Promotion of colonic epithelial/stem cells regeneration after treatment with HA-PLGAbilirubin

Modulation of epithelial proliferation/apoptosis, and stem cell regeneration were the crucial processes maintaining the homeostasis of intestine epithelial system [43, 44]. In this study, Proliferating Cell Nuclear Antigen (PCNA) and Terminal deoxynucleotidyl transferase dUTP Nick End Labeling (TUNEL) staining were used to evaluate proliferation and apoptosis of intestine epithelial cells. Compared with other treatment, HA-PLGAbilirubin treatment did significantly promote colonic epithelial proliferation and reduce apoptosis (Figure 5A-C). Fast-cycling Lgr5+ intestinal epithelial stem cells (IESC) appear to support colonic epithelium regeneration [32], which may result in the renew and recovery of epithelium after intestinal inflammation. Herein, we used immunofluorescence staining for Lgr5 to quantify Lgr5 expression and localize lgr5+IESC. As expected, DSS-induced mice and HA-PLGA-lip group both had a visible loss of IESC density in the colonic crypts (Figure 5A). Obviously, a significant higher density of Lgr5+positive IESC was observed in the intestinal crypts of HA-PLGAbilirubin and PLGAbilirubin treatments compared to other groups (Figure 5D). Moreover, DSS-induced mice given HA-PLGAbilirubin showed a more drastic proliferation of IESC in the colonic crypts than that of DSS-induced mice treated with PLGAbilirubin, indicating the optimal stem cell regeneration performance of HA-PLGAbilirubin.

 Figure 4 

In vivo therapeutic efficacy and recovery of impaired intestinal barrier of HA-PLGAbilirubin in the mice with DSS-induced ulcerative colitis. (A) Schematic illustration presenting the treatment regime of the DSS-induced ulcerative colitis. Mice were fed with drinking water or drinking water containing 3% DSS for 5 days. On days 0, 2, 4, 6, mice were treated with PBS or 30 mg kg-1 of Bilirubin, HA-PLGA-lip (with 100K HA at equivalent mass), PLGABilirubin (with 30 mg kg-1 bilirubin at equivalent mass), HA-PLGABilirubin (with 100K HA and 30 mg kg-1 bilirubin at equivalent mass) and mice were subsequently sacrificed at day 9. (B) Body weight changes of the mice for 9 days. (C) Disease activity index (DAI) of the mice for 9 days. (D) Statistic colon length at day 9. (E) The representative microscopic and the representative HE staining image of colon tissue after various treatment. Scale bar, 250 μm. (F) Fluorescence microscopy depicting the expression levels of ZO-1 and Ocludin-1 in the colon tissues. Scale bar, 100 μm. (G) mRNA expression levels of ZO-1 and Ocludin-1 in colon tissues. (H) FITC-dextran assay for measuring intestinal permeability. (I) MPO level in the colon tissues after various treatment. *represents p<0.05, **represents p<0.01, ***represents p<0.001, ****represents p<0.0001. ns: not statistically.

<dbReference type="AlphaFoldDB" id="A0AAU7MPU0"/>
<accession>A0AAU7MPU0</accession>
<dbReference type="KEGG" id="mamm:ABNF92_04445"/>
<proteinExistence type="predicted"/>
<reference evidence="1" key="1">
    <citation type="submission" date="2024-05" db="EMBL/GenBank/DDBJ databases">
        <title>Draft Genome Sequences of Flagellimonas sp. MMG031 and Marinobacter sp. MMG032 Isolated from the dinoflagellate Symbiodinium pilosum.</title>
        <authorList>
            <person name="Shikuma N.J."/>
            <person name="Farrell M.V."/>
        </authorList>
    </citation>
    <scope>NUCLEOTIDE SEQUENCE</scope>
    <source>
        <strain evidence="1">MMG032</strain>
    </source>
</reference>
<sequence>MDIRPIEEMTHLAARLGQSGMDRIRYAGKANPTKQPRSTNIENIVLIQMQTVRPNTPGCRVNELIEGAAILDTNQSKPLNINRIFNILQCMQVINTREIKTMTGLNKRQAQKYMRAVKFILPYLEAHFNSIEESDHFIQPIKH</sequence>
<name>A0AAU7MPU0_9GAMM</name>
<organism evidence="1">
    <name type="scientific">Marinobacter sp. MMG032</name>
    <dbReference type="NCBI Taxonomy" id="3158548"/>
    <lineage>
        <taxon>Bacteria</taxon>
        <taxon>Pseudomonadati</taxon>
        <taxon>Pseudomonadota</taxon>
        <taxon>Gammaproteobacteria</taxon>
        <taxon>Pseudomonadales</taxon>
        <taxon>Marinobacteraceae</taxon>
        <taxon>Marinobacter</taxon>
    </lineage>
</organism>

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 Figure 5 

Effects of HA-PLGAbilirubin on inflamed colon cell proliferation, apoptosis and stem cell regeneration. (A) Representative Immunohistochemical images for PCNA staining (Scale bar, 140 μm), and the representative immunofluorescence images for TUNEL staining (Scale bar, 140 μm) and Lgr5 staining (Scale bar, 50 μm). (B) Quantitative analysis of the immunohistochemical staining of PCNA. (C) Quantitative analysis of the immunofluorescence staining of TUNEL. (D) Quantification of Lgr5 immunofluorescent staining. *represents p<0.05, **represents p<0.01, ***represents p<0.001, ****represents p<0.0001.

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Alleviation of the angiogenesis and inflammation after treatment with HA-PLGAbilirubin

Massive angiogenesis cascade strongly correlated with the progression of experimental colitis [45]. Herein, the reduction of angiogenesis was assessed by CD31 (an endothelial marker) staining and vascular endothelial growth factor A (VEGF-A) expression level. As shown in Figure 6A, the amount of CD31 positive cells in inflamed mucosa of DSS-induced mice was significantly higher than in control healthy mice, which is consistent with previous study [45]. Conversely, HA-PLGAbilirubin treatment significantly decreased the mean vessel density and area, as well as VEGF-A level (Figure 6B-C) in the colon mucosa than that of PLGAbilirubin treatment. On the other hand, Enzyme-Linked Immunosorbent Assay (ELISA) method was used to determine inflammatory factors measurement of tissue homogenate. HA-PLGAbilirubin treatment significantly increased the level of anti-inflammatory cytokines of Transforming Growth Factor Beta (TGF-β) and Interleukin-4 (IL-4) (Figure 6D-E), and reduce the level of pro-inflammatory cytokines of IL-1β (Figure 6F), IL-6 (Figure 6G), TNF-α (Figure 6H) compared to DSS-induced mice and HA-PLGA-lip. Among three bilirubin formulations, HA-PLGAbilirubin treatment displayed the most obvious amelioration on inflammation and angiogenesis, suggesting that the assembly of HA and PLGA could enhance the potential effect of bilirubin on DSS-induced colitis.